COVID-19 update: Due to international courier restrictions in certain countries the delivery of urgent passports overseas may take longer than expected. For more information please go to courier fees. In New Zealand there may be delays in delivery due to increased demand on NZ Post couriers.
Please read this information carefully. If you find yourself in a situation involving the removal of your child without consent from New Zealand or retention of a child overseas, you are strongly advised to seek the assistance of a lawyer.
For a New Zealand passport to be issued to a child, the consent of only one parent is required. A passport will be refused only if there is a court order made in New Zealand, or an overseas court order registered in New Zealand which has the intent or effect of preventing the issue of a passport or removal of a child from New Zealand or his or her country of residence.
Orders preventing children being taken from New Zealand
I am worried that someone will take my child out of New Zealand without my consent - what can I do?
If you are concerned that your child may be removed from New Zealand with the intention of preventing you from having access or custody, you can ask the Family Court to grant you an order to prevent the child from leaving New Zealand. This is commonly called an 'Order Preventing Removal'.
Is it difficult to get an order preventing removal?
No, not if you genuinely fear that your child will be taken out of New Zealand without your consent, or the consent of the Court. You will need to apply for an order preventing removal through the Family Court. You will have to tell the Court why you fear that your child will be removed; for example, because his or her other parent has said they will take the child with them when they go to live overseas.
How do I get an order preventing removal?
You need to see a lawyer as soon as you can. You may already have a lawyer, or you could ask a friend or yourCommunity Law Centre or Citizens Advice Bureau to help you find one. It is best to use a lawyer who is experienced in family law work.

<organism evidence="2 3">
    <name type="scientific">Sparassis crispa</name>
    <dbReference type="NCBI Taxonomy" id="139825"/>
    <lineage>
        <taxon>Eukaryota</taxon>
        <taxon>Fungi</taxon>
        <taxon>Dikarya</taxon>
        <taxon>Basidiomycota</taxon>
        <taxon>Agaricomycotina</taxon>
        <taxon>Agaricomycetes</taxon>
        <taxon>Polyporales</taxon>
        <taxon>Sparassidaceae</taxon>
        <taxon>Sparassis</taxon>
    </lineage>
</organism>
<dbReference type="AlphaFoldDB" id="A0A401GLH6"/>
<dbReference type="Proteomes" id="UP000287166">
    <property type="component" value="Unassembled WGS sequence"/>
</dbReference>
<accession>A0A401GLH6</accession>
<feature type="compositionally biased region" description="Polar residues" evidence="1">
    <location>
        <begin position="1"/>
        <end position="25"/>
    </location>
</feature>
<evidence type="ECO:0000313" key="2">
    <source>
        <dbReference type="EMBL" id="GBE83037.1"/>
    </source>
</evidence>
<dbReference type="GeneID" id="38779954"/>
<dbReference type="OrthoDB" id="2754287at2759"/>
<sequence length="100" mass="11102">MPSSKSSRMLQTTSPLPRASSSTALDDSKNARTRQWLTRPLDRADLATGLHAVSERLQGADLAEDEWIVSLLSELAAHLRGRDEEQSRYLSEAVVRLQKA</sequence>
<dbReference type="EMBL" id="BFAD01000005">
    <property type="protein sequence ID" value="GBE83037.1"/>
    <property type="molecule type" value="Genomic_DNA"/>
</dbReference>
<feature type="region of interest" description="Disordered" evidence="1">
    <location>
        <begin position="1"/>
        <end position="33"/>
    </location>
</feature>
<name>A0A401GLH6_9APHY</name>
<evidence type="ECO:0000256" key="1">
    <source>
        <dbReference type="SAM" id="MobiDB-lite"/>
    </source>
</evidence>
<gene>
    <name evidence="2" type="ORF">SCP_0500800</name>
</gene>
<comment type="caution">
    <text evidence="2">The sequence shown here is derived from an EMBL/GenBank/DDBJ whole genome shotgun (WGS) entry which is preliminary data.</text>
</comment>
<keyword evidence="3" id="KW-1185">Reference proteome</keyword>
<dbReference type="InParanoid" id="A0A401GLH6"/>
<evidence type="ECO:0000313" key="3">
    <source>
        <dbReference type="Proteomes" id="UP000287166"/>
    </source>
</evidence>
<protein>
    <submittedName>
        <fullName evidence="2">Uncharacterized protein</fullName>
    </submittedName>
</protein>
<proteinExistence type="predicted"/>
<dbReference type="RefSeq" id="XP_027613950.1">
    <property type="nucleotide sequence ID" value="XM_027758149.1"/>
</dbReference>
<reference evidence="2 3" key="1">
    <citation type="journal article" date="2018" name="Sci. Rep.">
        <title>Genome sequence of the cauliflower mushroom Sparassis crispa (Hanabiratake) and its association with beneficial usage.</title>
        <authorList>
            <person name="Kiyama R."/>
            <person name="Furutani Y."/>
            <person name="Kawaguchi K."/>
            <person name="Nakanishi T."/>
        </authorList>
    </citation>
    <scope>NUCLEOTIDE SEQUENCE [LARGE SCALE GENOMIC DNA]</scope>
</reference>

You should always ask for some idea of what the expected cost will be before you hire a particular lawyer because this may be different from one lawyer to another.
It usually takes two to three working days to get an order. These orders are given priority in the Family Court if there is some urgency. They can be made within hours in an emergency situation.
You need to talk to your lawyer about the time you think you have before your child could be taken out of New Zealand. It is up to your lawyer to make contact with your nearest Family Court and ask for an emergency hearing time if necessary.
What can the Court do to help me?
The Court can order that:
Your child cannot be taken out of New Zealand without a further order of the Court.
Any passports (from any country) which are held by your child are given to the Court (this will include any parent's passport which has your child's name in it).
No further New Zealand passports can be issued to your child (or, if they have never had a New Zealand passport, that one is not issued to them). If your child is entitled to a foreign passport, your lawyer should ask the relevant Embassy or High Commission not to issue a passport to your child.
If someone has already organised travel plans to take your child out of New Zealand, the passport of that person and any travel tickets for the journey be handed over to the Court.
How can I be sure that an order preventing removal will be complied with?
Getting an order preventing removal of a child from New Zealand is not enough to physically prevent your child from being taken out of the country. While the person removing your child will be in breach of a Court order, that will not stop them being able to leave the country.
If there is an order preventing removal, your child's details can be entered onto the Customs Service computer system for passengers (CAPPS Listing). This means that the child can actually be stopped from leaving New Zealand at the airport by customs officers when the details are checked on the customs system. This is especially important if your child has citizenship of more than one country, because the Court in New Zealand cannot prevent other countries from issuing a passport to your child.
Your lawyer must make an application for an alert to be entered onto the Customs system. It will not happen automatically through the Court.
If I get one of these orders, can I still take my child overseas for a holiday or to live?
No. The order will prevent ANYONE from taking your child out of the country - even you. If you want to take your child away, you will have to ask the Court to either change (vary), or cancel (discharge) the existing Court order.
If I ask the Court to make an order preventing the removal of my child, can anyone challenge it? Yes. There are two ways an order can be made: